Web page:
represent 5/4 as the product 5 × (1/4), recording the conclusion by the equation 5/4 = 5 ×
(1/4). b. Understand a multiple of a/b as a multiple of 1/b, and use this understanding to multiply a
fraction by a whole number. For example, use a visual fraction model to express 3 × (2/5) as
6 × (1/5), recognizing this product as 6/5. (In general, n × (a/b) = (n × a)/b.)
c. Solve word problems involving multiplication of a fraction by a whole number, e.g., by using
visual fraction models and equations to represent the problem. For example, if each person
at a party will eat 3/8 of a pound of roast beef, and there will be 5 people at the party, how
many pounds of roast beef will be needed? Between what two whole numbers does your
answer lie? Solve problems involving measurement and conversion of measurements from a larger unit to a smaller unit.
4.MD.2 Use the four operations to solve word problems involving distances, intervals of time, liquid
volumes, masses of objects, and money, including problems involving simple fractions or
decimals, and problems that require expressing measurements given in a larger unit in terms of
a smaller unit. Represent measurement quantities using diagrams such as number line diagrams
that feature a measurement scale. Represent and interpret data.
4.MD.4 Make a line plot to display a data set of measurements in fractions of a unit (1/2, 1/4, 1/8). Solve problems involving addition and subtraction of fractions by using information presented in line
plots. For example, from a line plot find and interpret the difference in length between the
longest and shortest specimens in an insect collection.

Module 6: Decimal Fractions (20 days)
Understand decimal notations for fractions, and compare decimal fractions. (Grade 4 expectations in this domain are limited to fractions with denominators 2, 3, 4, 5, 6, 8, 10, 12, and 100.)

4.NF.5 Express a fraction with denominator 10 as an equivalent fraction with denominator 100, and use
this technique to add two fractions with respective denominators 10 and 100. (Students who can
generate equivalent fractions can develop strategies for adding fractions wit unlike denominators in general. But addition and subtraction with unlike denominators in general is not a requirement at this grade.) For example, express 3/10 as 30/100, and add 3/10 + 4/100 = 34/100.
4.NF.6
4.NF.7 Use decimal notation for fractions with denominators 10 or 100. For example, rewrite 0.62 as
62/100; describe a length as 0.62 meters; locate 0.62 on a number line diagram. Compare two decimals to hundredths by reasoning about their size. Recognize that comparison are valid only when the two decimals refer to the same whole. Record the results of comparisons with the symbols >, =, or <, and justify the conclusions, e.g., by using a visual model. Solve problems involving measurement and conversion of measurements from a larger unit to a smaller unit.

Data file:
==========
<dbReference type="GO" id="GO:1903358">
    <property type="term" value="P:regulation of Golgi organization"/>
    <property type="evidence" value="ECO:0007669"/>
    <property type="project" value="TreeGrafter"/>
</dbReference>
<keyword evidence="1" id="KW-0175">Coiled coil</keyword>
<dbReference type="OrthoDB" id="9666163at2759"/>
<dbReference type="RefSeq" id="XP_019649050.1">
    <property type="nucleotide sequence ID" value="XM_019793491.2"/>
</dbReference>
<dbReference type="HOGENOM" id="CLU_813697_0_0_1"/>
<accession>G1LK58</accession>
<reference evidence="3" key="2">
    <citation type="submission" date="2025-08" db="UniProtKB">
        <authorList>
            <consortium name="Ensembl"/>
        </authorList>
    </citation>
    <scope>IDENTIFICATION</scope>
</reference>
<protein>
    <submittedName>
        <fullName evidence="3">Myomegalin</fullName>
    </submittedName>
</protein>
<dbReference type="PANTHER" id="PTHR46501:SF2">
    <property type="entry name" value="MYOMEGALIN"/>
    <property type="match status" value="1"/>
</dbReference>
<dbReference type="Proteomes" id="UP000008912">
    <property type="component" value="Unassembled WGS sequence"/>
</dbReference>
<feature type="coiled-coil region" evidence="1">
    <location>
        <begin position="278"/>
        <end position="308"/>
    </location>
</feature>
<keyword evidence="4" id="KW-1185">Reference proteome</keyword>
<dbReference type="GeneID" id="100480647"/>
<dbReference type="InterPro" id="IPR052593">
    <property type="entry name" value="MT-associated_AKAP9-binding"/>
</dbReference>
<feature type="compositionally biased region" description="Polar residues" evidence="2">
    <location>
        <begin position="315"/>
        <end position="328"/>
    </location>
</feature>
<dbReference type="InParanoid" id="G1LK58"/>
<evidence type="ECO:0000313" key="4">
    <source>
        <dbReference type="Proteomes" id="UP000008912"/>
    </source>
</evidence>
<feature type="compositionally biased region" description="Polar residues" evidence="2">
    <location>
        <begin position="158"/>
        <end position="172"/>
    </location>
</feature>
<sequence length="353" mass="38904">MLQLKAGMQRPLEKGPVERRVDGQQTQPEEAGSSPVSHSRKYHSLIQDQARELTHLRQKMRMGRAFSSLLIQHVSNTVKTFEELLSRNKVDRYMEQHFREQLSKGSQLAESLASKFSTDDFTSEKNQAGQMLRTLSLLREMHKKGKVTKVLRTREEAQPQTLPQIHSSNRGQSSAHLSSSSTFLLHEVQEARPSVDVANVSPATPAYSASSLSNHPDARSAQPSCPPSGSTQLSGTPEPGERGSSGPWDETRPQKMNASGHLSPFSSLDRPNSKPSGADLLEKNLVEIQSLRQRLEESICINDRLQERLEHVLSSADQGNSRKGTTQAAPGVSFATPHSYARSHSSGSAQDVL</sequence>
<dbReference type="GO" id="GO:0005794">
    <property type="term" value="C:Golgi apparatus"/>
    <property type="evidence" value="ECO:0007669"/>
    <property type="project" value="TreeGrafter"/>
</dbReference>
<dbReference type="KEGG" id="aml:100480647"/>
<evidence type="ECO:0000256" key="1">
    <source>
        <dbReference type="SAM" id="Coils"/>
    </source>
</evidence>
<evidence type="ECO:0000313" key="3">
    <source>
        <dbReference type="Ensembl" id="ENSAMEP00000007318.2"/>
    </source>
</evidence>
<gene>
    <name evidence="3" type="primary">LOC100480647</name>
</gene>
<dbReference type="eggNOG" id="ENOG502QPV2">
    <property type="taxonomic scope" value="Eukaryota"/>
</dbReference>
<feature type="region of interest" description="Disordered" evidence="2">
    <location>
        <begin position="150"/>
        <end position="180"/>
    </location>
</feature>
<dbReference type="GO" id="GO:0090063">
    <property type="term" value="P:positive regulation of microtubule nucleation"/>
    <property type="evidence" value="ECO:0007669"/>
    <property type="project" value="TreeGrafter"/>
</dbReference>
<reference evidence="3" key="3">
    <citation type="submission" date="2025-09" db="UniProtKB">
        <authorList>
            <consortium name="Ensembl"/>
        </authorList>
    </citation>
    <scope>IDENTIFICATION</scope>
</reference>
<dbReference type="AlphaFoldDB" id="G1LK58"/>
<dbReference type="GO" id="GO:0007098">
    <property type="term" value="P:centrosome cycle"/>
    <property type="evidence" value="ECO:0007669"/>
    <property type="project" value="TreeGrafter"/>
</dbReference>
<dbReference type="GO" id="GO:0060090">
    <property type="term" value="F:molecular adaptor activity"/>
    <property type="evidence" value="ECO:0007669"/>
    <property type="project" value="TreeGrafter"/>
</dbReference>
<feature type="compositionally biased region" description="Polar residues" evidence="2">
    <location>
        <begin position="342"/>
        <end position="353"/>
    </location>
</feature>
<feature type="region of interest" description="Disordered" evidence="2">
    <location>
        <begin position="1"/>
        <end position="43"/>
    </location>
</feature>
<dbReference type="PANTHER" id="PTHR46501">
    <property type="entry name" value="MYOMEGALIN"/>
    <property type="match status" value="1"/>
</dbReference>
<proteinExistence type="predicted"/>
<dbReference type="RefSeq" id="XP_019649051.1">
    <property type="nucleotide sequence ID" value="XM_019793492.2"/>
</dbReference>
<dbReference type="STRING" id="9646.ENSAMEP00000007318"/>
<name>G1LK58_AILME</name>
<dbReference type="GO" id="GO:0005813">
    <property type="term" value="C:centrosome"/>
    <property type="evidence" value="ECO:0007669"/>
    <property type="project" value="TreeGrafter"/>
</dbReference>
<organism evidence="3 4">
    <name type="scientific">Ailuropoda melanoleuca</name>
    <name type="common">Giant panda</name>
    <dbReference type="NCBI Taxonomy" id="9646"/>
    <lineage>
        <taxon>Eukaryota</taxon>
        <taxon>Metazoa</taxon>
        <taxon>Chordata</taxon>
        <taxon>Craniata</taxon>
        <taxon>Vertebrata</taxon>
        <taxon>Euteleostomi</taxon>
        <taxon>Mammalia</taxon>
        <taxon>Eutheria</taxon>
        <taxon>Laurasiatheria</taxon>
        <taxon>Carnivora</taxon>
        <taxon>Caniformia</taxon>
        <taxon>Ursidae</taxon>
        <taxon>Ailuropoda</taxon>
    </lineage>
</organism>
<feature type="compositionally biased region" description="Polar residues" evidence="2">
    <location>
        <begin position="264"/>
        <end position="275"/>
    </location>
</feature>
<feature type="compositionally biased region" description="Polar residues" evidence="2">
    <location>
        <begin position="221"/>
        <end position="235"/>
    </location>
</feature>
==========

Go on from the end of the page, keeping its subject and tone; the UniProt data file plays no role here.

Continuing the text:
4.MD.2 Use the four operations to solve word problems involving distances, intervals of time, liquid
volumes, masses of objects, and money, including problems involving simple fractions or
decimals, and problems that require expressing measurements given in a larger unit in terms of
a smaller unit. Represent measurement quantities using diagrams such as number line diagrams
that feature a measurement scale.

Module 7: Exploring Multiplication (20 days)
Use the four operations with whole numbers to solve problems.

4.OA.1 Interpret a multiplication equation as a comparison, e.g., interpret 35 = 5 x 7 as a statement that
35 is 5 times as many as 7 and 7 times as many as 5. Represent verbal statements of multiplicative comparisons as multiplication equations.
4.OA.2 Multiply or divide to solve word problems involving multiplicative comparison, e.g., by using
drawings and equations with a symbol for the unknown number to represent the problem,
distinguishing multiplicative comparison from additive comparison.
4.OA.3 Solve multistep word problems posed with whole numbers and having whole-number answers
using the four operations, including problems in which remainders must be interpreted. Represent these problems using equations with a letter standing for the unknown quantity. Assess the reasonableness of answers using mental computation and estimation strategies including rounding. Use place value understanding and properties of operations to perform multi-digit arithmetic.
4.NBT.5 Multiply a whole number of up to four digits by a one-digit whole number, and multiply two two- digit numbers, using strategies based on place value and the properties of operations. Illustrate
and explain the calculation by using equations, rectangular arrays, and/or area models.
Solve problems involving measurement and conversion of measurements from a larger unit to a smaller
unit.
4.MD.1 Know relative sizes of measurement units within one system of units including km, m, cm; kg, g; lb, oz.; l, ml; hr, min, sec. Within a single system of measurement, express measurements in a
larger unit in terms of a smaller unit. Record measurement equivalents in a two-column table.
For example, know that 1 ft is 12 times as long as 1 in. Express the length of a 4 ft snake as 48 in.
Generate a conversion table for feet and inches listing the number pairs (1, 12), (2, 24), (3, 36), …
4.MD.2 Use the four operations to solve word problems involving distances, intervals of time, liquid
volumes, masses of objects, and money, including problems involving simple fractions or
decimals, and problems that require expressing measurements given in a larger unit in terms of
a smaller unit. Represent measurement quantities using diagrams such as number line diagrams
that feature a measurement scale.